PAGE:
eVOLution of the Backstroke Breakout: Tennessee Trying More Tricks to Maintain Speed

  32 Braden Keith | February 06th, 2014 | College, News, SEC

Some top-secret video from a Tennessee Volunteers practice has leaked out.

Earlier in the season, SwimSwam’s Amanda Smith was watching swimming videos, and noticed the peculiar top-arm breakout that the Tennessee Volunteers have been using. Read more about those here.

At the time, we were teased a little bit by Tennessee Associate coach Tyler Fenwick with a “wait until you see our backstroke breakouts.”

Well, now we can all see them, thanks to some more sleuth work from Amanda. This video, posted on the Coach’s Eye website, shows a Tennessee swimmer demonstrating their unorthodox breakout. Many, many coaches believe that kicking on one’s side is faster, but Tennessee has taken it to the extreme with swimmers actually surfacing on their sides before their breakout stroke.

This time around, Fenwick says that “we’re just trying to ride that line and snap into the breakout,” emphasizing the smooth penetration of the water’s surface, followed by a more pronounced rotation than normal on the first stroke.

“It’s allowed our swimmers to carry speed through the breakout more effectively,” he said of early results.

We haven’t been able to obtain any race footage of the Volunteers have been using it in the meets to see if it’s given them a visible advantage over their opponents, but Fenwick says they’ve been using it all year, and it’s something we’ll be watching for in two weeks at the SEC Championships in Athens, Georgia.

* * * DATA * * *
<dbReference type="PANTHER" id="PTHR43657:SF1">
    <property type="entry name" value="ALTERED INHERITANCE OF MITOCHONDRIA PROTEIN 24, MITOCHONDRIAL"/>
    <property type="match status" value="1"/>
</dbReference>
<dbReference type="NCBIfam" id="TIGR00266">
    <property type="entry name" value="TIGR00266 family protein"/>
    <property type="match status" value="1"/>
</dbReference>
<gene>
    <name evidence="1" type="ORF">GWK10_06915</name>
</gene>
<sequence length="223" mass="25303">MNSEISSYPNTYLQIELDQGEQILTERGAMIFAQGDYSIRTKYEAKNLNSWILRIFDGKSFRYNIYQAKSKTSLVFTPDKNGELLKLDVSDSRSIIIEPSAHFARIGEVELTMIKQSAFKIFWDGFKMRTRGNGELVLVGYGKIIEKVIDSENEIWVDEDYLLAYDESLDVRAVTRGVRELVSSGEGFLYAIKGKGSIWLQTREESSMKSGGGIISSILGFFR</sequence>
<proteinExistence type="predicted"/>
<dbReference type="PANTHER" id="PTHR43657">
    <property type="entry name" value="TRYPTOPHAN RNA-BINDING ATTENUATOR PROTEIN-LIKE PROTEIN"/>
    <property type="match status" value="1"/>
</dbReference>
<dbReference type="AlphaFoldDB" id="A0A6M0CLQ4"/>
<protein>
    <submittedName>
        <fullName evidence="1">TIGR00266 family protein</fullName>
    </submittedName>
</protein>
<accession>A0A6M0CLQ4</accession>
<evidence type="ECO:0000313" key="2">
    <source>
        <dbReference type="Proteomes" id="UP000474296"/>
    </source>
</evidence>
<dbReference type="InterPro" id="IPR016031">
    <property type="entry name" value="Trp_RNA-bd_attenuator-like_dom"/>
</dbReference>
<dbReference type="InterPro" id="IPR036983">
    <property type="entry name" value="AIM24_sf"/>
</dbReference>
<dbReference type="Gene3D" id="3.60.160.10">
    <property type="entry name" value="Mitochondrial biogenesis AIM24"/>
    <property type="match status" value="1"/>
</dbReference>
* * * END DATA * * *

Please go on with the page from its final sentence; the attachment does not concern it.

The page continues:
For what it’s worth, Tennessee’s women’s backstroke group has quietly been developed into a very deep and very impressive group. For example, Lauren Solernou topped defending NCAA runner-up Sinead Russell in the teams’ dual meets last weekend.

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32 Comments on "eVOLution of the Backstroke Breakout: Tennessee Trying More Tricks to Maintain Speed"

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This not a new concept – Bill Boomer & Milt Nelms worked on this in the early 2000 with Natalie Coughlin .

It makes sense – holding your body for as long as possible in a longer streamlined position making the most of the underwater phase .

The top arm exit works.

Christian Hanselmann
From what I understand, the idea of the top-arm pulling is not about propulsion. It is more about keeping a streamlined position through the exit so that when the swimmers surface they can initiate propulsion with the bottom arm. As coaches, we have the tendency to think that the fastest way to move through the water is creating as much propulsion as possible. Perhaps the concept of drag has gotten left behind somewhat. Drag is a limiting factor to any propulsion created by the swimmer. Naturally, during a race it is not prudent to do something a swimmer is uncomfortable with. But anything that might be better is worth taking a look at. Misty Hyman’s coach said that dolphin kicking… Read more »

About Braden Keith

Braden Keith

The most common question asked about Braden Keith is "when does he sleep?" That's because Braden has, in two years in the game, become one of the most prolific writers in swimming at a level that has earned him the nickname "the machine" in some circles. He first got his feet …

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